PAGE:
Even more interesting and significant is the fact that Kabir presents his argument in a very rational manner. He is continuously berating the false pride of brahmanas and mullas. To the brahmanas he says that if you think of yourself as very special, how is it that you were not born in some special, opposite manner? To the Qazi he says that if your God favoured circumcision, why didn't you come out cut?
Moreover, if circumcision makes you a Muslim, what would you call your women?5 The idea here is that basically all human beings are the same, all those distinctions between man and man as Hindus or Muslims, brahmanas or sudras are therefore false. To quote him again:
No one reads Vedas in the womb.
No Turk was bom circumcised.
Dropped from the belly at birth,
a man puts on his costumes,
and goes through his acts.6
Here Kabir is not asserting the basic unity of all human beings on the basis of some spiritual hypothesis of God's immanence in every heart but on a very rational and scientific basis. His assertion is very simple and straightforward that shorn of conventional man-made distinctions, basically all human beings are the same. Kabir denied all such distinctions in the fifteenth century, and that too on a practical or scientific basis.
Numskull, you have missed the point.
It is all one skin and bone, one piss and shit,
One blood, one meat...
Who is a brahmana, who is a shudra?...
Kabir says plunge into Ram,
There no Hindu, no Turk.7
Such a categorical assertion of the unconditional equality and unity of the entire human race was unheard of in the middle ages. Kabir was disturbed by the Hindu practice of untouchability. He repeatedly rebuffed the brahmanas for their obsession with ritual purity. He told them that there is no escape from touch and we eat, drink and live by touching.8 Millions are buried under the hut a brahmana lives in; and the blood of innumerable living beings is mixed in the water a pundit drinks.9 Why did Kabir say all these rational things? Kabir was genuinely irritated by the pretensions of the priests and mullas, and that irritation was the result of his rational mind.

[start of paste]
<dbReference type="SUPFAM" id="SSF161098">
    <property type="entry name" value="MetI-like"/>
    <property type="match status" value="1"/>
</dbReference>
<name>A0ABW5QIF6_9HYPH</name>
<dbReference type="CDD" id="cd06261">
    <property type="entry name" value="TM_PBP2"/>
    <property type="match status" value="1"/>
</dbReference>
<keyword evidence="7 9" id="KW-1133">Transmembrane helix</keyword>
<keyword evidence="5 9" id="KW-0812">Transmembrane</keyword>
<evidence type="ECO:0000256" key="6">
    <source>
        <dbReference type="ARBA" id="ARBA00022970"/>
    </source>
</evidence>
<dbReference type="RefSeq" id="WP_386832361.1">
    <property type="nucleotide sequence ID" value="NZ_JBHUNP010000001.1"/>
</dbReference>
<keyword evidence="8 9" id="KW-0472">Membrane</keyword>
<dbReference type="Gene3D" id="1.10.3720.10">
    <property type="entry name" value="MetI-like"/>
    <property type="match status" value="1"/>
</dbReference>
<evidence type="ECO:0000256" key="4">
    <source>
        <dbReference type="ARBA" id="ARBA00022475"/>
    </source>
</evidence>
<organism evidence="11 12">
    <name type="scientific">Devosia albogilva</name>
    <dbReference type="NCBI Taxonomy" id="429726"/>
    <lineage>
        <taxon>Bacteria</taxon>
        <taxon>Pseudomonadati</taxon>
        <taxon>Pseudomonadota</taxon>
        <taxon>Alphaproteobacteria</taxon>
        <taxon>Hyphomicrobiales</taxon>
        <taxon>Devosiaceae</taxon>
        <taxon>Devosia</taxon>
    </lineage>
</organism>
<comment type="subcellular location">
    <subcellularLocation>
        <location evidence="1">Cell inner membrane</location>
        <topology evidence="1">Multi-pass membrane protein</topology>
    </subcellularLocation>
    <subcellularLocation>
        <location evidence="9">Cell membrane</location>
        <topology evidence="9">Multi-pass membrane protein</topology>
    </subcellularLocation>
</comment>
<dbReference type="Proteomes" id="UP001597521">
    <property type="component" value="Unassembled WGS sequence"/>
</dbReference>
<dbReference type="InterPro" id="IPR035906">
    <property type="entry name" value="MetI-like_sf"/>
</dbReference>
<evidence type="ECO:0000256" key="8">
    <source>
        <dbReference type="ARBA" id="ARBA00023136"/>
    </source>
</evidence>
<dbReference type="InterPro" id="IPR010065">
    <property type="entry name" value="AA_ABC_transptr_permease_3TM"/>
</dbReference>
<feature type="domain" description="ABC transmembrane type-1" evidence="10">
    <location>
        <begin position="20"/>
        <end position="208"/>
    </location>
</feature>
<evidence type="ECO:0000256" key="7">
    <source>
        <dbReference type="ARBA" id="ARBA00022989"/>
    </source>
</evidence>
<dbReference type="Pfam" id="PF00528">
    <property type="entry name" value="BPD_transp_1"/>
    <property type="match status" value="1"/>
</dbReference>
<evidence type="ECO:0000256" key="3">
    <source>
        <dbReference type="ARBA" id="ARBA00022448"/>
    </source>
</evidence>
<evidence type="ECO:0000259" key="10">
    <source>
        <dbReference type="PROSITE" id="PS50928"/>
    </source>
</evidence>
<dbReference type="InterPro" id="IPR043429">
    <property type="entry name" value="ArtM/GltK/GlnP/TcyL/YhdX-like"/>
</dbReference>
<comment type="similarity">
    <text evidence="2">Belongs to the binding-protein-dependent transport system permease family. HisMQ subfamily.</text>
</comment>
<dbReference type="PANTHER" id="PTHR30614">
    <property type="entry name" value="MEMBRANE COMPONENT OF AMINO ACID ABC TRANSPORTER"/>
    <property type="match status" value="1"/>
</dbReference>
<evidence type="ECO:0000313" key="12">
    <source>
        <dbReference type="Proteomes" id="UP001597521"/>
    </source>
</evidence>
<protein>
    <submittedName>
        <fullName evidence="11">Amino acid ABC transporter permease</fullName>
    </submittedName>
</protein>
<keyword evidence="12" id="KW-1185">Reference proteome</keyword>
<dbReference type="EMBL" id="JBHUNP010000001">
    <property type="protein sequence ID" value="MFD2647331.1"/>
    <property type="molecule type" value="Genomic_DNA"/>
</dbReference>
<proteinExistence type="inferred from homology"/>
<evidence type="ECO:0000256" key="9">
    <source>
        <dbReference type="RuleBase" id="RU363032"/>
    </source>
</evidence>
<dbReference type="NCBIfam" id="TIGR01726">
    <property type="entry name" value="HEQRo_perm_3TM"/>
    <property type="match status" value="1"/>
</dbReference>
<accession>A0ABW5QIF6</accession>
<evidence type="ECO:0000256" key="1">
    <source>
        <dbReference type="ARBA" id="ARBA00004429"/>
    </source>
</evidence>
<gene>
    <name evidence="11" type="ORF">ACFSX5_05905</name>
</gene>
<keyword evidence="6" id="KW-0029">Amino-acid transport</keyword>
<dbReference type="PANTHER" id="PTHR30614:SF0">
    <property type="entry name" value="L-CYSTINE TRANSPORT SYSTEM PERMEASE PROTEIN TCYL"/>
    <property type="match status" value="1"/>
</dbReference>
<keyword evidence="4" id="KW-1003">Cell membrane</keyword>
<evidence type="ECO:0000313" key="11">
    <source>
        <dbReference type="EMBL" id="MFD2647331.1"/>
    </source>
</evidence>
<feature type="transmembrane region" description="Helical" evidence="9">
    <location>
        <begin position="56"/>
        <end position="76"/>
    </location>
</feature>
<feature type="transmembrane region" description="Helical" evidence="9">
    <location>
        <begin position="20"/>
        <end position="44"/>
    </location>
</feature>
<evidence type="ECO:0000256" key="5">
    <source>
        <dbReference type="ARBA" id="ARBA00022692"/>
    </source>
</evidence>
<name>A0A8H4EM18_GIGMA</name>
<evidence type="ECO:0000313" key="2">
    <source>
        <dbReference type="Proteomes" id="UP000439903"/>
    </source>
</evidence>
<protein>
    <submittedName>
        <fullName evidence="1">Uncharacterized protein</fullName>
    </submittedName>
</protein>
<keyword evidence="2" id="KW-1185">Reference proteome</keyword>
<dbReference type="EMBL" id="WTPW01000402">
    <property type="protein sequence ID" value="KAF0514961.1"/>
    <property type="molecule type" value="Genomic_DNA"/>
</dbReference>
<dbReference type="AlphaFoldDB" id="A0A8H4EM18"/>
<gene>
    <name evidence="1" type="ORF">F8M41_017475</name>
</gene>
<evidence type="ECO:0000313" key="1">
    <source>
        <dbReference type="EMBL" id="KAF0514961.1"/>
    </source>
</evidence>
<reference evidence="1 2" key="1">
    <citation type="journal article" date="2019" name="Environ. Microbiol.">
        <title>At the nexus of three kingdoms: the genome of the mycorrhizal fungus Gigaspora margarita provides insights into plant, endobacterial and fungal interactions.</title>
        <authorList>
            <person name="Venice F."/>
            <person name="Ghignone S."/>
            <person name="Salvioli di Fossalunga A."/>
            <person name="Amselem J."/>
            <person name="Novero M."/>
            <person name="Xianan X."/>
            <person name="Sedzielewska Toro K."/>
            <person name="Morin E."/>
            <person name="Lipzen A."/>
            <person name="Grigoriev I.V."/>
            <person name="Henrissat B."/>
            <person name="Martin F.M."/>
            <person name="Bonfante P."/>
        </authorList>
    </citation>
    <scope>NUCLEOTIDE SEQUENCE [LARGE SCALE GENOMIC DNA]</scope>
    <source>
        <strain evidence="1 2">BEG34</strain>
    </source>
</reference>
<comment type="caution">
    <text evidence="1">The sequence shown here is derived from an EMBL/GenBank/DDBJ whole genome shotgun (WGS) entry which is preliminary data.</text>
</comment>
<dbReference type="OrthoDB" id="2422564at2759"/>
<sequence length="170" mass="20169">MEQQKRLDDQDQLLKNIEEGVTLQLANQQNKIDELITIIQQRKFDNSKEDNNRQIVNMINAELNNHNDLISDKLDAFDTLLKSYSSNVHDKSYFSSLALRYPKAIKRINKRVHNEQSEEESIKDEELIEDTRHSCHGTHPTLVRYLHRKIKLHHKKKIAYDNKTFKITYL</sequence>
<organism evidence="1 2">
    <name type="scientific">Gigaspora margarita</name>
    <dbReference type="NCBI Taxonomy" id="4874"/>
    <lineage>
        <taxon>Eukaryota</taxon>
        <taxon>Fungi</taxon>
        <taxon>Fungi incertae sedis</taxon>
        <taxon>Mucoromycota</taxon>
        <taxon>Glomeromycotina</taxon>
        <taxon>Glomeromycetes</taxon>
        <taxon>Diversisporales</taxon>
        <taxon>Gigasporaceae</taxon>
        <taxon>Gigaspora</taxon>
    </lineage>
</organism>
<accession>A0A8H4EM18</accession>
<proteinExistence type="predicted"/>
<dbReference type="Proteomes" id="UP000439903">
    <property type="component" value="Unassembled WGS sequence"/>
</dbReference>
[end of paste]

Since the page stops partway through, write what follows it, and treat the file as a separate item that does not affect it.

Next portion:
Kabir asserts not only the equality of all human beings but of all living beings.  Kabir emphatically asserted the continuity or sameness of humans and animals in the middle ages. And it was not a matter of faith alone but of practical scientific reasoning with him:
Beast meat and man meat are the same,
Both have blood that is red sir!10
Kabir does not stop here but derives a morality of compassion and non-violence from his basic thesis of unity of all living beings. It was also an unconditional condemnation of the rituals of animal sacrifices, as he could not understand how God could be satisfied by the killings of animals that are created by Him. So he says:
For gods and goddesses of clay
You slaughter living beast, sir!
If your God is real, why can't he go
To the field and have his feast, sir!11
There cannot be a more rational and scientific approach to condemning crude religious practices!
While some bhakta saints acknowledged but did not emphasize the irrelevance of caste and community distinctions, others like Kabir, Nanak and Raidas emphatically rejected them. Above all most of the bhakta saints hailed from the so-called lower classes, and it goes to the credit of Hindu society that they were accepted and venerated by all alike, the elite brahmanas and the lowly shudras. The very popularity of the Bhakti movement must have undermined the stringency of caste and community distinctions. It could well be asked why the rejection of these distinctions by the bhakta saints did not erode the power of these distinctions in Indian society on a permanent basis. These bhakta saints were no social reformers, their main concern being devotion to God in whose love they sang songs. They sincerely believed that every human being has an equal right to be devoted to God, and that in the assembly of the lovers of God there were no distinctions of high or low. But other than expressing this belief they generally did not disturb the social set-up. The Bhakti movement, with its humanitarian message of basic equality of all living beings, gradually became weaker, and Indian society remained mired in class, caste and community distinctions.


Mahatma Gandhi must have found the Indian society in early twentieth century perhaps in a worse stage than it was during late middle ages when there worked some spiritualizing influence of the bhakta and sufi saints. The mistrust and ill will between Hindus and Muslims had reached new levels; and within the Hindu society the scourge of untouchability had become all pervasive and even inhuman. Therefore, the Mahatma declared that the two most important missions of his life were Hindu- Muslim unity and removal of untouchability and the upliftment of those who were treated so inhumanely until then?